Autistic Traits Found in 20% of Young Adults Seeking Addiction Treatment
The Bottom Line
A significant proportion of young adults seeking outpatient treatment for substance use disorder (SUD) show signs of clinically elevated autistic traits, highlighting the need for addiction treatment programs to screen for autism symptoms and develop integrated treatment protocols.
Autistic people frequently struggle to regulate emotion and experience challenges with social communication. Psychiatric comorbidities, such as attention-deficit hyperactivity disorder, anxiety disorders, and sleep-wake disorders are common among those with autism spectrum disorder (ASD). Less is known about the prevalence of SUD among individuals with ASD.
Most SUD treatment programs do not routinely screen for developmental disabilities such as autism. When facilities underrecognize or fail to identify these cases, the patients may not receive adequate treatment.
Examine the prevalence and clinical characteristics associated with prominent ASD traits in young people seeking treatment for addiction.
Researchers conducted a retrospective medical chart review of intake assessments of 69 young adults, ages 14 to 26, at an outpatient SUD psychiatry clinic. They examined the prevalence of ASD symptoms in this sample, which was measured through the parent-reported Social Responsiveness Scale (SRS-2). They also compared patients with elevated symptoms on the SRS-2 to those with low symptoms on measures relating to substance use and mental health.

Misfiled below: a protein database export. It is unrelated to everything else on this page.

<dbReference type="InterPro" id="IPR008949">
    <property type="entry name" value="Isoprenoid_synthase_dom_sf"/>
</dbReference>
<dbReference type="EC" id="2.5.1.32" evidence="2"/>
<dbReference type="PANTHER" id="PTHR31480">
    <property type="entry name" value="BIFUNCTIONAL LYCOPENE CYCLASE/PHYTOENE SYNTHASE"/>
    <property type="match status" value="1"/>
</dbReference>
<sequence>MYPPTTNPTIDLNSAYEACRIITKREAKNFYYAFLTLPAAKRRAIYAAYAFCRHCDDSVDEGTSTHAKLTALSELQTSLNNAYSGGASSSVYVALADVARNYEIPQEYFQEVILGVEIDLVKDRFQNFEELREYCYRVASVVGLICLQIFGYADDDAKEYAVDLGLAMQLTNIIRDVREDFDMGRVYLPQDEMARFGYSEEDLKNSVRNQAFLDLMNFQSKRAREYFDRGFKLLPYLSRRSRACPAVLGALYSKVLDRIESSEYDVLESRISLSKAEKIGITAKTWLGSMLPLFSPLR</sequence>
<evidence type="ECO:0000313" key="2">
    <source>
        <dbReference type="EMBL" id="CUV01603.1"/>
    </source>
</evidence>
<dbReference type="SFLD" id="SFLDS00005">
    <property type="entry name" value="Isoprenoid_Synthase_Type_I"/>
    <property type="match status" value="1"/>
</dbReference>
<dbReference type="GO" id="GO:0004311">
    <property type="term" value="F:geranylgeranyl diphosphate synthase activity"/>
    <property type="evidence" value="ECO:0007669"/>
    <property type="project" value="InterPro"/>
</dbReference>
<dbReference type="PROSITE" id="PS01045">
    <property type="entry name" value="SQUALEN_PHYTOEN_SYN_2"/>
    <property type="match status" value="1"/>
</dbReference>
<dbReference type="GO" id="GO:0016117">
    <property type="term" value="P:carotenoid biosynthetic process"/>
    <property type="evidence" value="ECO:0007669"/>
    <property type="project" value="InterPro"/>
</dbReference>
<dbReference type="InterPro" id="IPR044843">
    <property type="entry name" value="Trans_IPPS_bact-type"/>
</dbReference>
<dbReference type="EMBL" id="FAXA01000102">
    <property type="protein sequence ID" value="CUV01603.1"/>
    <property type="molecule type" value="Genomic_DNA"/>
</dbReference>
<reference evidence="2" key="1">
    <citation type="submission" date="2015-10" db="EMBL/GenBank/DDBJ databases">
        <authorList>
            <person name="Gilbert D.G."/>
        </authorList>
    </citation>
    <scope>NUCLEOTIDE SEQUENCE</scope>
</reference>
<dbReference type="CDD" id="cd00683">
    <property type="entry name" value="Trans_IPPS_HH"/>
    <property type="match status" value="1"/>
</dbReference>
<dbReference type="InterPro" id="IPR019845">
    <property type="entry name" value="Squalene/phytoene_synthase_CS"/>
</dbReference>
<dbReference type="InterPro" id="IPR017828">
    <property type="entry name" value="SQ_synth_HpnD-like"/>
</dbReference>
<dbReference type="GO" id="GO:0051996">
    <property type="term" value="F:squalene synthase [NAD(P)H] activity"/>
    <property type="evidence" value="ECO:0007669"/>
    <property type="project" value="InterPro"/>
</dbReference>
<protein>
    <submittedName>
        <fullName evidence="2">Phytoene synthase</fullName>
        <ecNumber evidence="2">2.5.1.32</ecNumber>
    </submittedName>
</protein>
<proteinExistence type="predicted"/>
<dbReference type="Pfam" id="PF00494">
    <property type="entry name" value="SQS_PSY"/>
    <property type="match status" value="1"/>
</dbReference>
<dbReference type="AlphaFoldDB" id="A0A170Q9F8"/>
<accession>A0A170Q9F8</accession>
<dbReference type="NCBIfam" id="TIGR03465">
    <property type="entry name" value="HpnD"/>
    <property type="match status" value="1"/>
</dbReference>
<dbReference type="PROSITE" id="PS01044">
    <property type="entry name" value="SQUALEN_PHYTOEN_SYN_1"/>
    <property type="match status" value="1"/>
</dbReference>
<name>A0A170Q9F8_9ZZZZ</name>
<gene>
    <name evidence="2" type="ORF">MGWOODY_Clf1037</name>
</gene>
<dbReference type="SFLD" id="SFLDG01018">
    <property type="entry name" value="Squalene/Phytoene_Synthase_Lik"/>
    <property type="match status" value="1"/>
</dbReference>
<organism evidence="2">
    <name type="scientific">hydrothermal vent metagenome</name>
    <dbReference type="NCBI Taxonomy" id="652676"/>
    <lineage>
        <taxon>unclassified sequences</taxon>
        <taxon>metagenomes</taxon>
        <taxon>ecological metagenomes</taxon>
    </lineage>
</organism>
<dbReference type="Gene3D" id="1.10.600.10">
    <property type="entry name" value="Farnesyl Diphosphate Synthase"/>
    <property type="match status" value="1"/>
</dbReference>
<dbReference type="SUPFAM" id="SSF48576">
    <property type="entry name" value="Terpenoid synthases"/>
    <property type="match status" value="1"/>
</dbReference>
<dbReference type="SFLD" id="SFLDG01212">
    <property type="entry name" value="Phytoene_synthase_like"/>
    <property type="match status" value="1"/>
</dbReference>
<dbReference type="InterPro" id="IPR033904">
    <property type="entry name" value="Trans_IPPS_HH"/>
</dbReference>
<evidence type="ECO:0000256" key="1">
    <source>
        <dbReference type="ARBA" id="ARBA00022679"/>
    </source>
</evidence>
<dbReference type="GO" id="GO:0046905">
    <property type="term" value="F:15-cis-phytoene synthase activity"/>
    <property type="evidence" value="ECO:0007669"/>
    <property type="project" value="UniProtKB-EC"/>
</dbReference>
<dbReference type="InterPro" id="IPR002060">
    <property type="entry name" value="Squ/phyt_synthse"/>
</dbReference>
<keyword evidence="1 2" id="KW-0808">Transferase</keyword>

Approximately 20% of young adults seeking outpatient treatment for SUD were found to have clinically elevated ASD traits, as reported by their parents. Those in the group with elevated ASD traits were more likely to have a severe addiction, particularly stimulant and opioid use disorders, and more likely to have used alcohol in the past week.
Because of the significant challenges of using traditional SUD psychotherapy interventions for people with elevated autistic traits, more research is needed on effective treatment options for this population.
"Given the high rates of overdose in those with opioid use disorders and the disturbing trend of increasing rates of OUDs in young people more recently, addressing ASD as a potential risk factor for increased opioid use disorder is necessary."
McKowen J, Woodward D, Yule AM, DiSalvo M, Rao V, Greenbaum J, Joshi G, Wilens TE (2021). "Characterizing autistic traits in treatment‐seeking young adults with substance use disorders." The American Journal on Addictions.